The LGU provided the honorarium for TESDA-accredited supervisor amounting to P56,000.00.
Stakeholders donated GI sheets, rods, and cement out of the P10,000.00 core shelter assistance given through DSWD.
DSWD-CIDSS P500,000 Core Shelter Project, National Housing Authority through a MOA – P1.4m for septic tank and power facilities
DSWD-CIDSS–Capital Saving, Mobilization Project – P450,000 (livelihood project for bag making, ice cream making, and vending and individual projects)
Free installation of main power lines by DANECO
How was the project implemented?
Rigid training cum production routine of menfolk coordinated by TESDA and ACW
Rigid implementation of rules for reporting of trainees according to construction site routine
Training of menfolk in masonry and carpentry under ACW/TESDA accredited supervision: theory before the practicum as basis for TESDA certification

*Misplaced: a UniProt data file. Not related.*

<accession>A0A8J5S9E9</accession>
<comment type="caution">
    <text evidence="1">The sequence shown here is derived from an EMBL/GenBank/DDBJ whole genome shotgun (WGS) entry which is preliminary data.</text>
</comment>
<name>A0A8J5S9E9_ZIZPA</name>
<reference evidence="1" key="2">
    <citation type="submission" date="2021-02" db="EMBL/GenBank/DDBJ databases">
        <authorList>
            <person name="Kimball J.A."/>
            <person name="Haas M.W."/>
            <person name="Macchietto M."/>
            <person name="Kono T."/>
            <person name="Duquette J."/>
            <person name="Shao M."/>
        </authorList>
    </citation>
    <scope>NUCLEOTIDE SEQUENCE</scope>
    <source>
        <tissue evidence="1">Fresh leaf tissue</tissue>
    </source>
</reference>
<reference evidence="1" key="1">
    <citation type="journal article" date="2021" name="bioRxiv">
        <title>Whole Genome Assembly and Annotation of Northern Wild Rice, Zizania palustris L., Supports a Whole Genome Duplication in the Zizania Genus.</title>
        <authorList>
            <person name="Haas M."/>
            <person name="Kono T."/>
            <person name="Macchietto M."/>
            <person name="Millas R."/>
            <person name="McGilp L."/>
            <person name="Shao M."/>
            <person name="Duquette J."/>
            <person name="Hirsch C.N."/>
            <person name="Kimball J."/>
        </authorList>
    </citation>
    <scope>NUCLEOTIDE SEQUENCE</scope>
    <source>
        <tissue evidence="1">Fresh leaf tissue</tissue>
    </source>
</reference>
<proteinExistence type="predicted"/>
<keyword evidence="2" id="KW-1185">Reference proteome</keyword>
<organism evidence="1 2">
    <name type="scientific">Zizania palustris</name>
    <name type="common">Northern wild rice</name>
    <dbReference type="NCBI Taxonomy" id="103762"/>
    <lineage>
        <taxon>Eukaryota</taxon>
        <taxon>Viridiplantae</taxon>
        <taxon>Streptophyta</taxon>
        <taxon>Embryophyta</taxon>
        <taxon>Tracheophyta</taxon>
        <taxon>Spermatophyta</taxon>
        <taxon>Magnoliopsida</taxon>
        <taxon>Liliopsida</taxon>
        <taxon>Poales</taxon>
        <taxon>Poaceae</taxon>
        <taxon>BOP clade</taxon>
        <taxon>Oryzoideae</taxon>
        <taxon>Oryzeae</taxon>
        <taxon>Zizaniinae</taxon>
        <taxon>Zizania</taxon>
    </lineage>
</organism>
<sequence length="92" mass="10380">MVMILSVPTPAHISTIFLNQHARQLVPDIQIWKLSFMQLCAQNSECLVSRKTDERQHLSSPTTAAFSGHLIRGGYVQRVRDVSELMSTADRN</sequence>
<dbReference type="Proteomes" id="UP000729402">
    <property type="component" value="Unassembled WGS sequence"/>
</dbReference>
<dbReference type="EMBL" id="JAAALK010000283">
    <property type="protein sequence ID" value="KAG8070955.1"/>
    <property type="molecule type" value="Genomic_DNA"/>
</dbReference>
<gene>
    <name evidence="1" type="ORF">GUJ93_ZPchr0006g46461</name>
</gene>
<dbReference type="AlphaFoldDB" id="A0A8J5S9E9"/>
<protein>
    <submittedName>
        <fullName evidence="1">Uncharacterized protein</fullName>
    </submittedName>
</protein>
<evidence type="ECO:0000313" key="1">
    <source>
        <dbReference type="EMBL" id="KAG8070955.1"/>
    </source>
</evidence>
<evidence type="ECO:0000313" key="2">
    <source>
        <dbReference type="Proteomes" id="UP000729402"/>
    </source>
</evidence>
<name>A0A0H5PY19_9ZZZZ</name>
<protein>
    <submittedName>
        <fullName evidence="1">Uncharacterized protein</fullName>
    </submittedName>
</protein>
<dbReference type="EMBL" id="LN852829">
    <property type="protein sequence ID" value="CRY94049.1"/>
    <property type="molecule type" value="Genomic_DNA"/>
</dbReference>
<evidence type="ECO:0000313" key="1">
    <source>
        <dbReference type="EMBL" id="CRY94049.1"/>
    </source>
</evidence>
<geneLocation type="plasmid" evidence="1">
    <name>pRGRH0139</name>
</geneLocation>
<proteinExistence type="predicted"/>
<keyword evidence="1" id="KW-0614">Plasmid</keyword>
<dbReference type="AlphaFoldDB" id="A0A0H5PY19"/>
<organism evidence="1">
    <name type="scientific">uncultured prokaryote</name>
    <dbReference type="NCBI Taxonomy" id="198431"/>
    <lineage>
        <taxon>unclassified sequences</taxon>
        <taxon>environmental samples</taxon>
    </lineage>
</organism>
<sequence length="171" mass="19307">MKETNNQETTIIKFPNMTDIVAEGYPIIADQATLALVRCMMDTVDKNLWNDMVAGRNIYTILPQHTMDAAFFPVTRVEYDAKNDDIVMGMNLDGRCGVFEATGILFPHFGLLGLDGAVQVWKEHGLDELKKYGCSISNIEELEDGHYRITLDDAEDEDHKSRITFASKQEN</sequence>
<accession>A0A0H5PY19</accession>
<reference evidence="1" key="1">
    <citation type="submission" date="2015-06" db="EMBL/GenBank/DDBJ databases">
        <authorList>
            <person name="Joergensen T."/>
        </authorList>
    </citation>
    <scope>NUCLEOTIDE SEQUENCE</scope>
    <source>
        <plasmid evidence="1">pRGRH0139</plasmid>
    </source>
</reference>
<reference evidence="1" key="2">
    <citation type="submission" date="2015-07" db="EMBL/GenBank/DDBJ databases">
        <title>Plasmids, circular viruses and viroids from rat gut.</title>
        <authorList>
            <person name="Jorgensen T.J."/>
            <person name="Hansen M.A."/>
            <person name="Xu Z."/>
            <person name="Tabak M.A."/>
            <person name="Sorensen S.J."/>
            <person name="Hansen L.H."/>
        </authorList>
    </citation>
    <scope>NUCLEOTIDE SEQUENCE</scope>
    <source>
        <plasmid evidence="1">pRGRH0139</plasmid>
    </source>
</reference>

Building of homes by TESDA-trained and certified learners
How was the project monitored/evaluated?
Regular monitoring through meetings and on-site visitation by project proponents
Regular monthly reports required by agencies involved
What problems were encountered?
Need for higher level literacy skills
Lack of sanitary toilets
Need for expanded livelihood assistance
How were the problems solved?
Provision of work-related training for developing higher level literacy skills
Monitoring of progress in the development of literacy skills relevant to the construction of houses
Funds for septic tanks and individual power connections transferred by NHA to LGU
Temporary communal toilets constructed with neighborhood taking turns for maintenance